Normal human colon cells suppress malignancy when fused with colon cancer cells

Teresa L. Johnson, Mary Pat Moyer

Research output: Contribution to journalArticlepeer-review

8 Scopus citations


Normal human colon mucosa cells and cells obtained from histologically normal tissues near that cancer were fused with human colon cancer cells. Resultant hybrid populations of normal and malignant cell fusions behaved as nonmalignant cells in culture, were unable to grow in soft agar, did not express tumor-associated antigens, and were nontumorigenic in nude mice. Autofusion of the cancer cell population led to a phenotype intermediate between normal and malignant cells. That is, the cultures had a much lower plating efficiency in soft agar, and the tumors had a longer latency and slower growth rate in nude mice. This is the first cell culture system to demonstrate that normal epithelial cells can suppress malignancy of their autologous cancer cells, and is a prelude to more extensive studies of genetic events involved in malignant conversion of human colonic epithelium.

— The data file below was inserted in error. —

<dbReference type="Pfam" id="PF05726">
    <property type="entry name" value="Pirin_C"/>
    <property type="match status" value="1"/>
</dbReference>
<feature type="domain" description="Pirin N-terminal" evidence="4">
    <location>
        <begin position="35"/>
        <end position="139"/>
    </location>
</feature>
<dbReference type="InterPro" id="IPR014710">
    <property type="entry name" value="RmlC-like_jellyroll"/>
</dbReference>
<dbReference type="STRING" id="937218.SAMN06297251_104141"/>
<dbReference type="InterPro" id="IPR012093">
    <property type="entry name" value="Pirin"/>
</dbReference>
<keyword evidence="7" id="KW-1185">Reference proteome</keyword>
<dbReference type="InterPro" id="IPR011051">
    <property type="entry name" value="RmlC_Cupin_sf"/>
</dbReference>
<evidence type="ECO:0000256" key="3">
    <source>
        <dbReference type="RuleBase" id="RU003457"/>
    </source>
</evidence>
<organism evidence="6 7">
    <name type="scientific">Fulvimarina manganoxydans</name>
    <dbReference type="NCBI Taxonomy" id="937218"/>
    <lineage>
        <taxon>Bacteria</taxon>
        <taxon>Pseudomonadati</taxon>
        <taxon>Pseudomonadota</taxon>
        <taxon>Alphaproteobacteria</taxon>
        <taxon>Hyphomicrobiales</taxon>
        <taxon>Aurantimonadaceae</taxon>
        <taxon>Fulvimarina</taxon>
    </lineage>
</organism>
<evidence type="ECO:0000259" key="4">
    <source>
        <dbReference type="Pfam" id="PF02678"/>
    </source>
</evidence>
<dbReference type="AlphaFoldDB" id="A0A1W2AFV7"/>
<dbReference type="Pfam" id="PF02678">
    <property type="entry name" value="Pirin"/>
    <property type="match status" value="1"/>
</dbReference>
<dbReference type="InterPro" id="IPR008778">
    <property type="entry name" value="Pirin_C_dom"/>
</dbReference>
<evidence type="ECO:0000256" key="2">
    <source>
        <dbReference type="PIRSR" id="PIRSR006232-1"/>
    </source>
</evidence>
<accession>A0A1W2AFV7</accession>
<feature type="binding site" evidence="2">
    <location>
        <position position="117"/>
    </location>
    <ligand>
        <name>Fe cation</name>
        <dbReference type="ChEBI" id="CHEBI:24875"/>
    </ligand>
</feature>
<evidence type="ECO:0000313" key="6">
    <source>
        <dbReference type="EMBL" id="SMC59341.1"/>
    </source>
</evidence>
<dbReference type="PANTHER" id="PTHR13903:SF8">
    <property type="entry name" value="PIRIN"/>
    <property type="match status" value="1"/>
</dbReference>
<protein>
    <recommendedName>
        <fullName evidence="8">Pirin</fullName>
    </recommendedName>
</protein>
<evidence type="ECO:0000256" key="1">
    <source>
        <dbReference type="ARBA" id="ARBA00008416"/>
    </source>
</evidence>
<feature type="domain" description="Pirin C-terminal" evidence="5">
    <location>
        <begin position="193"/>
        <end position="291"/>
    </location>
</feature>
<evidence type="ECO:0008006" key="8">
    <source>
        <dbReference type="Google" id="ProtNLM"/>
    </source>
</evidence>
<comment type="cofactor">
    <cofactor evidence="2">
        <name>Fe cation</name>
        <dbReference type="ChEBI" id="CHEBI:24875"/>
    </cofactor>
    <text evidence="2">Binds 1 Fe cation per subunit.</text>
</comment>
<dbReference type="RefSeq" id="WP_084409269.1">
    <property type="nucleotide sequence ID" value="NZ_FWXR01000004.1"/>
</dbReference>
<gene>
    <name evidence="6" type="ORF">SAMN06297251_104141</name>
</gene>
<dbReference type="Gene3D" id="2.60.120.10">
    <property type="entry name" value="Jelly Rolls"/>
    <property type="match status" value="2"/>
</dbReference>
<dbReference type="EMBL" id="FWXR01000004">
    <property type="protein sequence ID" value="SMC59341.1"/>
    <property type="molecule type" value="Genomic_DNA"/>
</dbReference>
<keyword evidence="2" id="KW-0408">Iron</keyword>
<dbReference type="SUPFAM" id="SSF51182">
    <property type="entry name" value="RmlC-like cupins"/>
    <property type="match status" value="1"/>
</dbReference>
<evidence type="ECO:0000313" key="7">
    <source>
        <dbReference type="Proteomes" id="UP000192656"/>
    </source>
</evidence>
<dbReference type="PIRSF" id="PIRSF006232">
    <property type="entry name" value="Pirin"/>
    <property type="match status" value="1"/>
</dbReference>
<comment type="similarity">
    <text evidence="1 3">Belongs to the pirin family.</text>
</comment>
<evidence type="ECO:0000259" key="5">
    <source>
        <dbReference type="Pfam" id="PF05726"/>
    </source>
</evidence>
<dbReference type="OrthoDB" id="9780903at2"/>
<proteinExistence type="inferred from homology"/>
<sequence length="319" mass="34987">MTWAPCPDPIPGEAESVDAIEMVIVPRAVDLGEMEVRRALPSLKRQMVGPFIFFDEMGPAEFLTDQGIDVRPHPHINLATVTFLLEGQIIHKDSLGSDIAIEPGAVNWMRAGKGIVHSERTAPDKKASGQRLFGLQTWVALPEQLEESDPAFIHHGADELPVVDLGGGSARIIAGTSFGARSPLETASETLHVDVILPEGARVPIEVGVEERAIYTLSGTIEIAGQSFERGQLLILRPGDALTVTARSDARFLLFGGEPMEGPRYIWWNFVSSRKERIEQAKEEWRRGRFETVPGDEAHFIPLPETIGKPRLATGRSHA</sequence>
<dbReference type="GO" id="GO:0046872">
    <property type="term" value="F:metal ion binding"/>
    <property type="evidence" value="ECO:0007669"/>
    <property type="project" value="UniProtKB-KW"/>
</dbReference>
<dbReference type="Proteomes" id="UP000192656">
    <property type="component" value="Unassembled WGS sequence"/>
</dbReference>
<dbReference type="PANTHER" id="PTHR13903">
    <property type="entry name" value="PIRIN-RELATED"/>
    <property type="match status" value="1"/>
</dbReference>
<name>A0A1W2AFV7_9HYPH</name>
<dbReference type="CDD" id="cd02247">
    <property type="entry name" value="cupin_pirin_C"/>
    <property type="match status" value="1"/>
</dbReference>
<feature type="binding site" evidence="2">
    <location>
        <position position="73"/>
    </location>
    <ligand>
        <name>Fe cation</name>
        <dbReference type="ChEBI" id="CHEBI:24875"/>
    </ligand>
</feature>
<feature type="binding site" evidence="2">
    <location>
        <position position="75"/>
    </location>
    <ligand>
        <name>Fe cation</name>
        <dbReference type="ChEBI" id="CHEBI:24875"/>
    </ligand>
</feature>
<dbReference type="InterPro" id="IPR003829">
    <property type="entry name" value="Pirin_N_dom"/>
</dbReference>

Original languageEnglish (US)
Pages (from-to)1095-1100
Number of pages6
JournalIn Vitro Cellular & Developmental Biology
Issue number11
StatePublished - Nov 1 1990


  • anti-oncogenes
  • cell fusion
  • colon cancer
  • epithelial cells
  • tumor suppression

ASJC Scopus subject areas

  • Developmental Biology
  • Clinical Biochemistry
  • Cell Biology


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